Additional notes on Kennel Cough

 

It is important to note with the kennel cough complex that these two viruses and one bacteria are the main causes of ‘kennel cough’. But there are other less important causes, for which there is not yet (and may never be) a vaccination therefore vaccianted dogs can still get kennel cough. However the disease is less severe and of shorter duration in fully vaccinated dogs. If you suspect your dog has keenel cough tey should visit us for a consultation and are susually prescribed antibiotics against bacterial compnent sof the disease. You will also be advised to isolate your dog from others until all signs of coughing have gone.

 

Kennel Cough Vaccination - injectable or up the nose?

 

As well as an injectable form of vaccination against Bordetella Bronchiseptica and Parainfluenza virus, there is also an intranasal vaccine. A tiny volume of vaccine is squirted up the dog’s nose. The intranasal vaccine provides very rapid, strong immunity from just one dose in approximately 3 days.

Discuss the advantages and disadvantages of the intranasal and injectable versions of this vaccination with us.

 

Duration of immunity with Kennel Cough Vaccination

 

It is also important to note that immunity to kennel cough wanes in approximately 6 – 12 months depending on the vaccine used. Annual vaccination for this is adequate for most dogs, however if your dog is visiting kennels or attending dogs shows which are high risk activities, this may be required more regularly.

 

Leptospirosis

This is not currently required for dogs resident in Christchurch, however for dogs travelling to the North of the South Island or to the North Island need to discuss whether to vaccinate against this with us.

 

Leptospirosis is a bacterial disease that as well as causing significant disease in dogs, is also a zoonosis – a disease that can be transmitted from animals to humans (see later section).

 

This disease is currently widespread in the North Island, especially the northern half of the North Island. Cases do occur in the northern regions of the South Island but other areas of the South Island are considered free. However, if the demographics of this disease change, more southern regions will also have to routinely vaccinate against leptospirosis. The highest risk areas are areas where rat populations exist. This is because the rat is a carrier in the life cycle of the disease. This could include areas such as farms, camping sites and waterways for example.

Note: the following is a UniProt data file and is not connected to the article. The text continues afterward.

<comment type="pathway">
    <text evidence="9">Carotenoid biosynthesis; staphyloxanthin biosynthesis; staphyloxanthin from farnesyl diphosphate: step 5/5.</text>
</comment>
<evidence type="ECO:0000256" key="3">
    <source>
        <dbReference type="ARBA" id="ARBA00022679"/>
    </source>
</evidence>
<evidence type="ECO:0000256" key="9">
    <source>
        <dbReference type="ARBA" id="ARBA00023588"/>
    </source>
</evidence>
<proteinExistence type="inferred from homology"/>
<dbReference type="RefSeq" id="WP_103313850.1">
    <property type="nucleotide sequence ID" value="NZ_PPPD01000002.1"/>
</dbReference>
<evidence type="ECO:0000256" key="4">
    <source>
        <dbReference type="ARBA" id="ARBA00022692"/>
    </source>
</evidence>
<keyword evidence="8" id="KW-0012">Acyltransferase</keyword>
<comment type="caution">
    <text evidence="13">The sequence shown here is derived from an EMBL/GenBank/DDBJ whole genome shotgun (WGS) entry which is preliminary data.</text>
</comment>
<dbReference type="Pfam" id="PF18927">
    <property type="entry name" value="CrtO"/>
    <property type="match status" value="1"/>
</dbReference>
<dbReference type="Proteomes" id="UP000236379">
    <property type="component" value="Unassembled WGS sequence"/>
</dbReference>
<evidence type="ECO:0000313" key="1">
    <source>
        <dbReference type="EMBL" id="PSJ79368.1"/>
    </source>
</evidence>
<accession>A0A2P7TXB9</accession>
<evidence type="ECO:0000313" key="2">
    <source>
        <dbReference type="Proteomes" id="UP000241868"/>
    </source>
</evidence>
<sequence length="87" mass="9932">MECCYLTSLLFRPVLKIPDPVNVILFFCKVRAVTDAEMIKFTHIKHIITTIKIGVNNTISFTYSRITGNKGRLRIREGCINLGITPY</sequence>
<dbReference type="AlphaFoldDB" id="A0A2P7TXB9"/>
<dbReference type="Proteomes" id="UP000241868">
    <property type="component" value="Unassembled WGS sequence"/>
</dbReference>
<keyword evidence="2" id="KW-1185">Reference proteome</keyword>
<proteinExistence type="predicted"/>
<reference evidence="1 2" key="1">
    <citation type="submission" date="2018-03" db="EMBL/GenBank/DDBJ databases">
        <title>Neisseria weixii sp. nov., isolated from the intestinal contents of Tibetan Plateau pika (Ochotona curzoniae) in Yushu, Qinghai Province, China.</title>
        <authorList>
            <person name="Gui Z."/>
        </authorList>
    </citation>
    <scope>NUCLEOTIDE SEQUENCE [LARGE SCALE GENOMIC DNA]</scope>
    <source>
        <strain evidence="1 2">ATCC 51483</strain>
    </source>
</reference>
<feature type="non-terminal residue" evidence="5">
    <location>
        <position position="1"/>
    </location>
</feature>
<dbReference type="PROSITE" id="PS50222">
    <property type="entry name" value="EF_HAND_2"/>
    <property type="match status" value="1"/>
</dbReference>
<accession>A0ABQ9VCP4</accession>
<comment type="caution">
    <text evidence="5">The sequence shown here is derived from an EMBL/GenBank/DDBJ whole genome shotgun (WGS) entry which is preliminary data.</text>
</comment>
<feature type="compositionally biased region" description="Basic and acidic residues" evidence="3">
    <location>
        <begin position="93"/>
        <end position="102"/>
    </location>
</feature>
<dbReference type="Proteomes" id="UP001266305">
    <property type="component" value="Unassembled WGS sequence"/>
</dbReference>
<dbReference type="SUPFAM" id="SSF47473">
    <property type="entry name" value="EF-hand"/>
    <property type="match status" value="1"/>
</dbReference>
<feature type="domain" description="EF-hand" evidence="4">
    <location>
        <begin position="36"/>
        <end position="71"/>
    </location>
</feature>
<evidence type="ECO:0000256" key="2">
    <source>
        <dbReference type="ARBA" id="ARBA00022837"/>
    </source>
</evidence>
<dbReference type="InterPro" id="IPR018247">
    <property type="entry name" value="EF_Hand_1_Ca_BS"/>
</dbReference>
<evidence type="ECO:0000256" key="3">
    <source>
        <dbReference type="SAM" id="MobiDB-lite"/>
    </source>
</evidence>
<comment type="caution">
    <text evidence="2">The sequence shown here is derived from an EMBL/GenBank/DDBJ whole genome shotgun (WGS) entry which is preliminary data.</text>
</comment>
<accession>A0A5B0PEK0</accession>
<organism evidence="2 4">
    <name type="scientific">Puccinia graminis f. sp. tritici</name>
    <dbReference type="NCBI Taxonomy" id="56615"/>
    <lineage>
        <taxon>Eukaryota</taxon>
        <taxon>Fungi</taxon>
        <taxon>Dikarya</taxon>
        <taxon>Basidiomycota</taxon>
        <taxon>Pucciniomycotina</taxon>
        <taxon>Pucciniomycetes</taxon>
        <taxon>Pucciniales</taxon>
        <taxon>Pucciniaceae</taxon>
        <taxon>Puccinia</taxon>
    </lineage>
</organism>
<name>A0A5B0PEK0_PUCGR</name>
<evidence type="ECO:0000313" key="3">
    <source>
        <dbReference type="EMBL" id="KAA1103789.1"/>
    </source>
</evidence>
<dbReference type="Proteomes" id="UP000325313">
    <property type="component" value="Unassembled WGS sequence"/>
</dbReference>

You should be aware of this disease and discuss vaccination with us. Owners who live in currently free areas need to consider vaccinating for this if they are likely to travel to an affected area with their dog, such as on summer holidays. Remember to plan ahead. Two doses of the vaccine are required 3 - 4 weeks apart and your dog is not fully covered until 10 days after the last vaccination. Currently this vaccination must be repeated annually to maintain immunity.

In dogs, leptospirosis causes liver and kidney failure. Cases of this disease are often fatal. Successful treatment requires intensive hospitalisation and nursing.

The disease is transmitted via close contact with an infected animal’s urine. Animal’s can shed infective bacteria without showing clinical signs. Other methods of disease spread include contact with placentas, bites and eating infected material.